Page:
From NBC's Lauren Appelbaum and NBC/NJ's Adam Aigner-Treworgy
In Newton, IA this morning, Thompson said Saddam Hussein had weapons of mass destruction at some time prior to the United States' involvement in Iraq.
"We can't forget the fact that although at a particular point in time we never found any WMD down there he clearly had had WMD," Thompson told a crowd of about 200 at the Midtown Cafe. "He clearly had had the beginnings of a nuclear program. And in my estimation his intent never did change. And by today, he clearly would have had that rejuvenated. Especially looking at what Iran said that it's doing."
More: "And what you would have had was a part of the world, sitting on all that oil and oil reserves that would be in danger of going much more nuclear than they are today. Iran, Iraq, Saudi Arabia that can afford pretty much anything it wants to afford, it's already got missiles from Pakistan, and could probably get much more than we would like it to get in terms of nuclear capability from Pakistan In response to what they were seeing going in their neighborhood. So that's what we averted and that's what we successfully averted."
On college education: 'I don't know'… again
Fred Thompson once again relied on his old "I don't know" defense when asked by a college-aged cook at cafe about a bill sponsored by Sen. Ted Kennedy meant to help make college more affordable. "Senator Kennedy's got so many bills," Thompson said. "I must say I don't know about the one you're probably talking about, but I know about your situation. I've been there."
Thompson, who put himself through college and law school in Tennessee while supporting his first wife and three children, said he paid off his college loans "about the same time my first child started college."
"I don't think we're in a position or we're ever going to be in a position where we can guarantee everyone four years of college from the federal treasury," Thompson said, adding that he was "mindful of the need for more education and better education in this country."
America's a Judeo-Christian nation
Speaking to reporters after the event, Thompson defended rival McCain's statement that the United States is a Christian nation. "Factually, the Judeo-Christian heritage of the United States is certainly a fact. I don't know what he said past that. But I think that is in fact the fact."
When asked if he would vote for a Muslim (McCain also said "it doesn't seem like a Muslim candidate would do very well"), Thompson said he would not rule anyone in or out. "You come with a particular candidate and a hypothetical situation in the future, I can't say that I would vote for or against anybody in any category."
But, he did bring in the current war on terror and America's hesitation toward Muslims. "Obviously, we have real, real problems," Thompson said. "We have a major long standing threat to this nation about radical Islam. There are a lot of Islamic individuals and citizens of this country who are not radical, who are very good citizens. I'm not going to categorically say that at any time in the future, I would or would not vote for anybody. "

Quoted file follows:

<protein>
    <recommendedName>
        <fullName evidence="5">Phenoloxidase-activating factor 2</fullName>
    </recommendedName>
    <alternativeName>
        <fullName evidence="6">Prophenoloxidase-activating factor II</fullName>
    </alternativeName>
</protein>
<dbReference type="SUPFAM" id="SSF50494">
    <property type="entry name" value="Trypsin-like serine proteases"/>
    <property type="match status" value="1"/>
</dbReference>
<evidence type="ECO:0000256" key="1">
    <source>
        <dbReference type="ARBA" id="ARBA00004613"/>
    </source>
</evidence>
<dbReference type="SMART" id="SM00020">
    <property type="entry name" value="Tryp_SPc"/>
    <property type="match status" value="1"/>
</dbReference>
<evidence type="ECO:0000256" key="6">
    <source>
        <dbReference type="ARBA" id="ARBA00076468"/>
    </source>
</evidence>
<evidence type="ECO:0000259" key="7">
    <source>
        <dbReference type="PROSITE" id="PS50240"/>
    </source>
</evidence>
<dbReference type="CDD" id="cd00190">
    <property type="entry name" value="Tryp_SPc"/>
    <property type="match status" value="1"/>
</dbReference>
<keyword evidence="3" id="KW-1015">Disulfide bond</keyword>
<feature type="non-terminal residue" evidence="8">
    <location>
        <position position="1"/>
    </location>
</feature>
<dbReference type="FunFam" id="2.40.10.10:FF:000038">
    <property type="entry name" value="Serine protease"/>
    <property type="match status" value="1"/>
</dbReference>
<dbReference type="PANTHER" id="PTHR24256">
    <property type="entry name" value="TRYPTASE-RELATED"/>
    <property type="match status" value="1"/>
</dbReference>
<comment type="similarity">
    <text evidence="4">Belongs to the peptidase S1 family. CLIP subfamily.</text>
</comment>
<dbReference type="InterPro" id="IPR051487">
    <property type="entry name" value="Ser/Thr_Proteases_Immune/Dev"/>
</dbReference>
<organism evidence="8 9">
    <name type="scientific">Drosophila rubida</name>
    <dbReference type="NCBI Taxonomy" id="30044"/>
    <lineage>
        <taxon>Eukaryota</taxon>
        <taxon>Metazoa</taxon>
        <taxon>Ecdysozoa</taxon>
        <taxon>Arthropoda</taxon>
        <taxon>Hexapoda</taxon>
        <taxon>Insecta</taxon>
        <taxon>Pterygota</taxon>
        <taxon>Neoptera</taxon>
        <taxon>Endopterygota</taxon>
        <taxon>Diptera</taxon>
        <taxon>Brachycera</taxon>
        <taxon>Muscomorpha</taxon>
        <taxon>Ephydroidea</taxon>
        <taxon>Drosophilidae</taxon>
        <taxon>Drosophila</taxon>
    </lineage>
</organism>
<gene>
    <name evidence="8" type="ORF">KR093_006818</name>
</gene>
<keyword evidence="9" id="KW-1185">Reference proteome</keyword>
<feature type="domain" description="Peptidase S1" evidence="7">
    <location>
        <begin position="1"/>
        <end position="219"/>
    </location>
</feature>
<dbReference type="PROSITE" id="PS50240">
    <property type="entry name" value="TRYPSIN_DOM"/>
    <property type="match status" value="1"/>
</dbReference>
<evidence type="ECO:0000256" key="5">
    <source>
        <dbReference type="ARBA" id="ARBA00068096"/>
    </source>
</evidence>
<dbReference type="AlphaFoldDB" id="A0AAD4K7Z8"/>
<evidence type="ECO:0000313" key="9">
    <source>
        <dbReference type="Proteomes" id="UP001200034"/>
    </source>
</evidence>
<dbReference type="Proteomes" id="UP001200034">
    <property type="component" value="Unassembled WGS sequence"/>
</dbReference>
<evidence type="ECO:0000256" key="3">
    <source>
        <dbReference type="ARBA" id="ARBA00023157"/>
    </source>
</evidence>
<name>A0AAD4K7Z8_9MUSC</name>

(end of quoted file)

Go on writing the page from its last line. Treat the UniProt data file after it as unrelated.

Appeal to Conservatives
Thompson talked about a meeting he had with the Arlington Group and said he would be happy for any reporter to speak with them. "I talked about my background, where I was coming from, and to a certain extent myself as an individual," he responded. "I think we left there on very friendly terms, but they will have to answer that."
Appeal to Independents
Later in the day, Thompson addressed a sleepy crowd over lunch at Tremont on Main in Marshalltown, IA. The crowd of about 60 people seemed nonplused by the candidate's speech, treating it much like a lecture with little applause or laughter. Thompson was even forced to finish his speech by saying, "First of all can I have a round of applause," admitting that he had to "drag" it out of them. On the street after the lunch, two independent voters, Kathy Larson and Mary Brooks, said that they were pretty disappointed by what they heard.
"I have a couple friends who urged me to come to hear him because she said he crosses party lines," Larson said. "So I, in good faith, came. But I didn't hear specifics...no substance, you know, feel good. Well I don't feel good."
"He was so vague," Brooks added.
"And folksy and feel good, but that doesn't cut it," Larson said. "We really wanted to know about foreign policy, and I don't think he said much about it at all."
"I want to hear some diplomacy, not just force and action," Brooks said. "We're looking for the individual who's going to represent our country and not just continue on with this one-sided we are the most powerful country in the world. We're losing. We're losing respect."